The iterateCallback function receives the EmuHelper instance, named eh here, along with the address of the cross-reference, the arguments passed to this particular call, and a special dictionary named userData here. userData is not used in this simple example, but think of it as a persistent context to your emulator where you can store your own custom data. Be careful though, because flare-emu itself also uses this dictionary to store critical information it needs to perform its tasks. One such piece of data is the EmuHelper instance itself, stored in the "EmuHelper" key. If you are interested, search the source code to learn more about this dictionary. This callback function simply calls the decrypt function, prints the decrypted string and creates a comment for it at the address of that call to decryptString.
decrypt creates a second instance of EmuHelper that is used to emulate the decryptString function itself, which will decrypt the string for us. The prototype of this decryptString function is as follows: char * decryptString(char *text, int textLength, char *key, int keyLength). It simply decrypts the string in place. Our decrypt function passes in the arguments as received by the iterateCallback function to our call to EmuHelper's emulateRange API. Since this is an x86_64 binary, the calling convention uses registers to pass arguments and not the stack. flare-emu automatically determines which registers represent which arguments based on the architecture and file format of the binary as determined by IDA Pro, allowing you to write at least somewhat architecture agnostic code. If this were 32-bit x86, you would use the st ack argument to pass the arguments instead, like so: myEH.emulateRange(idc.get_name_ea_simple("decryptString"), stack = [0, argv[0], argv[1], argv[2], argv[3]]). The first stack value is the return address in x86, so we just use 0 as a placeholder value here. Once emulation is complete, we call the getEmuString API to retrieve the null-terminated string stored in the memory location pointed to by the first argument passed to the function.

Emulation Functions
emulateRange(startAddr, endAddr=None, registers=None, stack=None, instructionHook=None, callHook=None, memAccessHook=None, hookData=None, skipCalls=True, hookApis=True, strict=True, count=0) - Emulates the range of instructions starting at startAddress and ending at endAddress, not including the instruction at endAddress. If endAddress is None, emulation stops when a "return" type instruction is encountered within the same function that emulation began.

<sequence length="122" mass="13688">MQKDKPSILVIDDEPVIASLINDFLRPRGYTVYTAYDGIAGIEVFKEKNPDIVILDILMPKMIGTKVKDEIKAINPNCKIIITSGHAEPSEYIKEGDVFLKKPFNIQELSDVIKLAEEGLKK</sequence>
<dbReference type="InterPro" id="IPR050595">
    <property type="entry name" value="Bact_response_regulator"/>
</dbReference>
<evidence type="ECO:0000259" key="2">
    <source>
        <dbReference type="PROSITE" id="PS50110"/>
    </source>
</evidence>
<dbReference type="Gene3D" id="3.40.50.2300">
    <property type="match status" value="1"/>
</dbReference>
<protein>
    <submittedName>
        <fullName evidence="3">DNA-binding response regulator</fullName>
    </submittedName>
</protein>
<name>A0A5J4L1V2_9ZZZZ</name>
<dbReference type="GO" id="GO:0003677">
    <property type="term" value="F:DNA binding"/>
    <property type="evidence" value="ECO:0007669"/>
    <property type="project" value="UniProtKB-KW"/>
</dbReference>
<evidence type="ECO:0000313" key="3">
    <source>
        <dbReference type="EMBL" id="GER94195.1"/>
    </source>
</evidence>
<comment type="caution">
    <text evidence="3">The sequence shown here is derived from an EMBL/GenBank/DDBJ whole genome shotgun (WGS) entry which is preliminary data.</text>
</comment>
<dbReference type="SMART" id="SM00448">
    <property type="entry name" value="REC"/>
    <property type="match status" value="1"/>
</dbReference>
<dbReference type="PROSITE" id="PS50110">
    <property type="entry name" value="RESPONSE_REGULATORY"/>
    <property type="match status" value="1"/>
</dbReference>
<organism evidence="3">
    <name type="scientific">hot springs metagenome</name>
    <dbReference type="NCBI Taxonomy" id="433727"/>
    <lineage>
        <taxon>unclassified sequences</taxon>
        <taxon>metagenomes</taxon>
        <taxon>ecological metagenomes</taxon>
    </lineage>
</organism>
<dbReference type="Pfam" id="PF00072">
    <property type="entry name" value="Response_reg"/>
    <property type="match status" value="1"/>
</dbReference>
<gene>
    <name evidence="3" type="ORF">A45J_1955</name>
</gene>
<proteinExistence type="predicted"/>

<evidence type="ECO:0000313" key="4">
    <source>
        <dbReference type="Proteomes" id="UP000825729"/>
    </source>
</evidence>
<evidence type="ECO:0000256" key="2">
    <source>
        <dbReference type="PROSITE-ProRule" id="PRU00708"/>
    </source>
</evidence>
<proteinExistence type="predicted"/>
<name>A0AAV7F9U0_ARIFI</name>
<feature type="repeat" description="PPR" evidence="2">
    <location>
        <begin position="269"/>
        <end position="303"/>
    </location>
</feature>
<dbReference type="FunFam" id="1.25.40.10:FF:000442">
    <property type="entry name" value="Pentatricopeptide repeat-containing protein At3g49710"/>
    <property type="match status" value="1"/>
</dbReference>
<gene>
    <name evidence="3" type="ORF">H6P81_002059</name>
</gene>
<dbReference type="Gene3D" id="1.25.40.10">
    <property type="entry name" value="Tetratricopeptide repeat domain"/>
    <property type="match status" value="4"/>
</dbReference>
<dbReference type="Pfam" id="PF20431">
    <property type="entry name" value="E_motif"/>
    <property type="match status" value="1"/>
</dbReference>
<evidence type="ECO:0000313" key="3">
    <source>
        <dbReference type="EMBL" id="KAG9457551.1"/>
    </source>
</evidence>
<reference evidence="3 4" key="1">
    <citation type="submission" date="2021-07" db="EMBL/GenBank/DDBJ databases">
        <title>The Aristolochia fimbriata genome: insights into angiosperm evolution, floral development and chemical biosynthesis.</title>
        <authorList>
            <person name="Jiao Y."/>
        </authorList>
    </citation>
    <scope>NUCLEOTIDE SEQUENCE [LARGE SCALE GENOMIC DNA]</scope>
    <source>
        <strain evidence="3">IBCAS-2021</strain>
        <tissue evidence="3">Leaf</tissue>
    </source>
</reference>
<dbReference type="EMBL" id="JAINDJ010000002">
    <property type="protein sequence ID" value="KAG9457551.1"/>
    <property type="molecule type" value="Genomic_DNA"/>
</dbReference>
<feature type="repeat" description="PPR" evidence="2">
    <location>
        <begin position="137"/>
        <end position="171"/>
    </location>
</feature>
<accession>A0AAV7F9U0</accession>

• registers is a dictionary with keys being register names and values being register values. Some special register names are created by flare-emu and can be used here, such as arg1, arg2, etc., ret, and pc.
  • stack is an array of values to be pushed on the stack in reverse order, much like arguments to a function in x86 are. In x86, remember to account for the first value in this array being used as the return address for a function call and not the first argument of the function. flare-emu will initialize the emulated thread's context and memory according to the values specified in the registers and stack arguments. If a string is specified for any of these values, it will be written to a location in memory and a pointer to that memory will be written to the specified register or stack location instead.
  • instructionHook can be a function you define to be called before each instruction is emulated. It has the following prototype: instructionHook(unicornObject, address, instructionSize, userData).
  • callHook can be a function you define to be called whenever a "call" type instruction is encountered during emulation. It has the following prototype: callHook(address, arguments, functionName, userData).
  • hookData is a dictionary containing user-defined data to be made available to your hook functions. It is a means to persist data throughout the emulation. flare-emu also uses this dictionary for its own purposes, so care must be taken not to define a key already defined. This variable is often named userData in user-defined hook functions due to its naming in Unicorn.
  • skipCalls will cause the emulator to skip over "call" type instructions and adjust the stack accordingly, defaults to True.
  • hookApis causes flare-emu to perform a naive implementation of some of the more common runtime and OS library functions it encounters during emulation. This frees you from having to be concerned about calls to functions such as memcpy, strcat, malloc, etc., and defaults to True.
  • memAccessHook can be a function you define to be called whenever memory is accessed for reading or writing. It has the following prototype: memAccessHook(unicornObject, accessType, memAccessAddress, memAccessSize, memValue, userData).
  • strict, when set to True (default), checks branch destinations to ensure the disassembler expects instructions. It otherwise skips the branch instruction. If set to False, flare-emu will make instructions in IDA Pro as it emulates them (DISABLE WITH CAUTION).
  • count is the maximum number of instructions to emulate, defaults to 0 which means no limit.
iterate(target, targetCallback, preEmuCallback=None, callHook=None, instructionHook=None, hookData=None, resetEmuMem=False, hookApis=True, memAccessHook=None) - For each target specified by target, a separate emulation is performed from the beginning of the containing function up to the target address. Emulation will be forced down the branches necessary to reach each target. target can be the address of a function, in which case the target list is populated with all the cross-references to the specified function. Or, target can be an explicit list of targets.
  • targetCallback is a function you create that will be called by flare-emu for each target that is reached during emulation. It has the following prototype: targetHook(emuHelper, address, arguments, userData).
  • preEmuCallback is a function you create that will be called before emulation for each target begins. You can implement some setup code here if needed.